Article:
Tuesday, November 20, 2007

Food Shed Planet Interviews Green Express

The following article was recently published in Food Shed Planet.

Jay Holgate considers himself to have been just a regular guy who went about his business. However, his business is a van-based courier service, and when he saw what happened with gas prices after Hurrican Katrina, he had an "aha" moment at the gas pump.

"I was angry at what the gas companies were doing," he told me recently, "and I was shocked to realize how fragile our society really is."

Jay, the father of two children, also discovered that Atlanta is number one in the nation in childhood asthma. The city had 47 days of smog alert last year, which means the air quality exceeded both state and federal air quality standards. Yet more and more cars pile onto Atlanta's roads each and every day. Jay was concerned about being part of the problem.

"I decided right then and there that we were going to change the way we did business," he said. "I believe we gotta' do the right thing."

So Jay's company did a complete overhaul, purchased $100,000 worth of hybrid vehicles and emerged in January 2007 as Green Express, the first courier company in the nation to use hybrid vehicles in its fleet. Since then, Jay has aquired 135 new customers, mostly businesses that have made environmental commitments as well. He has converted 92% of his clients to e-billing, reducing his company's paper use by 82%. He has reduced carbon by 34 tons so far this year. And Green Express was just presented with the PACE Innovator Award by the Clean Air Campaign.

But Jay Holgate is not stopping there.

"We are using the daily routes our drivers already cover to transport recyclables from our clients' offices to recycling locations," Jay explained. "And we are about to launch a healthy snack program for breakrooms where we will set up, stock and replenish alternatives to high-fat, high-sugar snacks. In short, we have expanded our borders for a traditional courier company."

And so, I asked Jay how I can use his services. He told me that many of his clients are teleworkers like me and Green Express picks up packages and documents to deliver to home offices and clients every day. What's more, Green Express delivers personal packages as well, for an average cost of about $25 (you can probably get that down to $15 if you can give him a few hours). Need a holiday gift picked up from a store at the mall? Save gas, save time and save your sanity by letting Green Express get it for you, especially during that last week of holiday shopping when UPS doesn't guarantee delivery and you just need that one last gift from the overcrowded, nowhere-to-park mall.

I asked Jay if he felt as if he had changed as a result of his Green Express epiphany. He told me, "We started being more conscious of the products we use on our bodies and in the environment. I eat a lot better now. I really care about improving Atlanta's air quality. Once you get aware of these things, then you just continue to grow."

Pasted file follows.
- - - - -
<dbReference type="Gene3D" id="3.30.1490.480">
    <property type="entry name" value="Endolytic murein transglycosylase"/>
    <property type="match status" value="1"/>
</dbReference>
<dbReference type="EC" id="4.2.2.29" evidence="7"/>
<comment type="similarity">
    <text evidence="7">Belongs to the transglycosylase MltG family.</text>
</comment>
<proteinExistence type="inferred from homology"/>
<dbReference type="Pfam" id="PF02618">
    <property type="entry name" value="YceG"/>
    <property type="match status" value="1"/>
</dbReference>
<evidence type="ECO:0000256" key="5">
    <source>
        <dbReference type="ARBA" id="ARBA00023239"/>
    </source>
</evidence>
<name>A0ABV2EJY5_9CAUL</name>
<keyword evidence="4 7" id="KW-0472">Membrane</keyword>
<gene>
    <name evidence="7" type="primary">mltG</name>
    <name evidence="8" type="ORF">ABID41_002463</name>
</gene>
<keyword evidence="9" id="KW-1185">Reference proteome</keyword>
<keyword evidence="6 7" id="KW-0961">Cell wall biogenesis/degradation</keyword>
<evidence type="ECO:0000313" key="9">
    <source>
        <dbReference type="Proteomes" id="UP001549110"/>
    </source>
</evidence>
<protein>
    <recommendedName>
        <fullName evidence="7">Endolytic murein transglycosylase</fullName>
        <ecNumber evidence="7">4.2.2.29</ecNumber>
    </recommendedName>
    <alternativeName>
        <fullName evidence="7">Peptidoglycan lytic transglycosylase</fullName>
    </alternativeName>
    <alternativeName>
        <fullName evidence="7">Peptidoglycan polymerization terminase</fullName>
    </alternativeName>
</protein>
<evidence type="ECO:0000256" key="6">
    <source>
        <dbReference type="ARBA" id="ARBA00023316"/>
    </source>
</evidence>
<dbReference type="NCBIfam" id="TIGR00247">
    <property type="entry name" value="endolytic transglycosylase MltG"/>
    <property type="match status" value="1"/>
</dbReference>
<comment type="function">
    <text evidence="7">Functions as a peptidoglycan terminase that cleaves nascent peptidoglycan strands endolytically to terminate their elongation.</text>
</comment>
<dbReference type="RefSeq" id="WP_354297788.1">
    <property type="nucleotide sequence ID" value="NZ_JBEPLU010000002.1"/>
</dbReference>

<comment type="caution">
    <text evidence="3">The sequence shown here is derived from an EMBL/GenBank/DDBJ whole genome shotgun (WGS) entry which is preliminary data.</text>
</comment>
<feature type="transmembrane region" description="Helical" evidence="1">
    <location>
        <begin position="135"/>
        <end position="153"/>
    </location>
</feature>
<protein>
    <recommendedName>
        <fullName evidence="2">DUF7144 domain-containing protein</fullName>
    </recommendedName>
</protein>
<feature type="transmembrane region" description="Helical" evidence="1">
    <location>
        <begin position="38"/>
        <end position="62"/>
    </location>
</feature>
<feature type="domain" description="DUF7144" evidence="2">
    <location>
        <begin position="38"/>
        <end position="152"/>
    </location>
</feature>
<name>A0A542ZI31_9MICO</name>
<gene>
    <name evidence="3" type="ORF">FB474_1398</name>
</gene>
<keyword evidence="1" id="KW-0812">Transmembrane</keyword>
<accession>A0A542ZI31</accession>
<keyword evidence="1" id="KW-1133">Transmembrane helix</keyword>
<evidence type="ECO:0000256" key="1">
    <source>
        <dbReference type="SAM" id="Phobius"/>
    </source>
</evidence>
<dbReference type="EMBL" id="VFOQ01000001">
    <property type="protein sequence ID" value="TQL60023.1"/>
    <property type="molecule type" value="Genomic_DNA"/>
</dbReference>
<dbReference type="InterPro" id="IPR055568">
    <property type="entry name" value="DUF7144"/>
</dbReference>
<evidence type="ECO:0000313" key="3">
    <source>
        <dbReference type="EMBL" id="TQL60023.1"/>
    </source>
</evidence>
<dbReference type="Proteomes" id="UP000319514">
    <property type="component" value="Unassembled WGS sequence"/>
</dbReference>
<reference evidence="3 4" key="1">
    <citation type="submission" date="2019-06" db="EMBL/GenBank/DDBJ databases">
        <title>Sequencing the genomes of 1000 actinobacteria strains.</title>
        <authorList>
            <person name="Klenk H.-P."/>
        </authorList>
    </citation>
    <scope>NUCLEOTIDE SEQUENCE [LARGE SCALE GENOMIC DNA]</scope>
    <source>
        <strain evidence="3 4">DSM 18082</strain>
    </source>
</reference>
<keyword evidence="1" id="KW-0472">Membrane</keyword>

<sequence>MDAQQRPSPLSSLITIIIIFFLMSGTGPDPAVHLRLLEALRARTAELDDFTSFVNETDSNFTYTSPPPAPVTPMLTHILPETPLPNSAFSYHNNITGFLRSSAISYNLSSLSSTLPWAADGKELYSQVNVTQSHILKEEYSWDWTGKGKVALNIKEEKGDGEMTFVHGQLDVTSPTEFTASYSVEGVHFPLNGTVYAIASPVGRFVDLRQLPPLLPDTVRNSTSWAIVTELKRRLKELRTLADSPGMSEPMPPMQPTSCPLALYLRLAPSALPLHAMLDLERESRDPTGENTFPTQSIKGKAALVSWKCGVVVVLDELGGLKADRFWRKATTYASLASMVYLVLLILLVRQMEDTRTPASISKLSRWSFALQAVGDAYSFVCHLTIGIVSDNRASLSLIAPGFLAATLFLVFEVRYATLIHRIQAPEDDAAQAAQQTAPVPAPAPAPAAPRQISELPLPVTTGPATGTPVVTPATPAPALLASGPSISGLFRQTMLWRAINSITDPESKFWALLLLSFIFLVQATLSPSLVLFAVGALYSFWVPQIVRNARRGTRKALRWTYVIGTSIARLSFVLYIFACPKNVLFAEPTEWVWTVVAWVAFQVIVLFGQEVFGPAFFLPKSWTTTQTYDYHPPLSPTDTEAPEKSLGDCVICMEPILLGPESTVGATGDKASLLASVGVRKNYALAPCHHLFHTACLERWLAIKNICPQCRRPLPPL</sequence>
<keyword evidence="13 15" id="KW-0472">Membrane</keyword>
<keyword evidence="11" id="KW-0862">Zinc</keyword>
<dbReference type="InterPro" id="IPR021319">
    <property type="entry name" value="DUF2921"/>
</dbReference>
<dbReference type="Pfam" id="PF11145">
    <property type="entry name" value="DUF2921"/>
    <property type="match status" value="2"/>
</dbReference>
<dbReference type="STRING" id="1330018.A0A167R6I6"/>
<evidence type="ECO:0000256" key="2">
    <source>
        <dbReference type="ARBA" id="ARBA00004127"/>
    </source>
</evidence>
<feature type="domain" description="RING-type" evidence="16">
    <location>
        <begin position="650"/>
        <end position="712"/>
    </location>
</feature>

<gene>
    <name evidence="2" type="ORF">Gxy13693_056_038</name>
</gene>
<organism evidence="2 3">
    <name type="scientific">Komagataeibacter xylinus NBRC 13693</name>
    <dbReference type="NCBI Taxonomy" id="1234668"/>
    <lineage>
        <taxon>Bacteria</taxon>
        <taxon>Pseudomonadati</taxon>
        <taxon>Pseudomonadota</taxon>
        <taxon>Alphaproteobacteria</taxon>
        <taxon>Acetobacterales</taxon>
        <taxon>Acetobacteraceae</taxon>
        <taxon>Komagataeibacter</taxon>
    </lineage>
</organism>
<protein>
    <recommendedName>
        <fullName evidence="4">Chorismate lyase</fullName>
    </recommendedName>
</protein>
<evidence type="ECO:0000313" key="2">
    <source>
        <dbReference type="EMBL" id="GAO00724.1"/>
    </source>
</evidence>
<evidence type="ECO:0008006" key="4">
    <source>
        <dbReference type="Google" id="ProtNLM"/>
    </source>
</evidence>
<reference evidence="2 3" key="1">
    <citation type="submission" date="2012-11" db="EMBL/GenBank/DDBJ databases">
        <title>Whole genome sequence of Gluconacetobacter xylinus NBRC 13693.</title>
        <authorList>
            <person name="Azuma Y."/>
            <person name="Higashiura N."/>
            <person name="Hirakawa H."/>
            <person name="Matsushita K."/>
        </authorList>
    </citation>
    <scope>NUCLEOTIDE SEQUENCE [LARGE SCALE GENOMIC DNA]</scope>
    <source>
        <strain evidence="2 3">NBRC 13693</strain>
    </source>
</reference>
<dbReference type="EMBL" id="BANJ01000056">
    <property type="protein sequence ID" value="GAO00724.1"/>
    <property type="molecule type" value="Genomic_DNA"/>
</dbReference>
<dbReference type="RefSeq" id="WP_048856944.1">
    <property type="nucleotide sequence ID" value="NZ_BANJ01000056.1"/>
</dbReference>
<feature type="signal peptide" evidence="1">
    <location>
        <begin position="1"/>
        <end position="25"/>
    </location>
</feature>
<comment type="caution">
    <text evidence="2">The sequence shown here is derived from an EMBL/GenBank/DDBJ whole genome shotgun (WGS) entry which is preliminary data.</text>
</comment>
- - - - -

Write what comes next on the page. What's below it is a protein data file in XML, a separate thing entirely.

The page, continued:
Jay's "aha" moment reminds me of 9/12/2001, when I stood there at Publix supermarket, picking out toasted oat cereal and powdered milk for my emergency food kit and wondering about the security of our nation's food supply. And in that moment, I decided to plant my garden, which has since fed my family something every single day for five years now.

Jay's "aha" moment reminds me of the surreal conversations we're having here in Atlanta now about this drought situation--there are those who think it's nothing (the majority of people to whom I talk, unfortunately), and those on the other extreme who think Atlanta is going to dry up and become a ghost town and we need to start thinking about hightailing it out of here.

Consider that it rained the other night and the level of our main reservoir, Lake Lanier, was down the next morning rather than up (one little rain and my rainbarrel is full again, by the way). I've read reports that say that we need three solid years of above average rainfall to get our water level back to normal. I've read that this winter and next spring are predicted to be dryer and warmer than usual, and that by next summer we will be in a truly catastrophic situation.

Federal and state authorities announced yesterday that we have 79 days drinking water left in Lake Lanier. 79 days, folks. This is not a little issue. If my calculations are correct, that takes us to exactly Ground Hog Day--or should I say Ground Dry Day. And that would be precisely when farmers in Georgia would be planting their spring crops. Theoretically.

And I want to tell you out there--Atlanta is a lush city in the eastern part of the United States, at the foothills of mountains. If we are having a water crisis, it could happen anywhere. The burning question, of course, is what are we going to do about it? How can we use this as an opportunity to showcase the very best of humanity with innovative solutions that truly work?

Click here to find out more about Green Express and the Clean Air Campaign. By the way, I have located only three other couriers that use hybrid vehicles--one in Portland, Oregon; one in Ontario; and one in London. If you know of any others, tell us about them!

As for the drought, we're not done with that one yet.

For full story, go to http://www.foodshedplanet.com/search/label/Green%20Express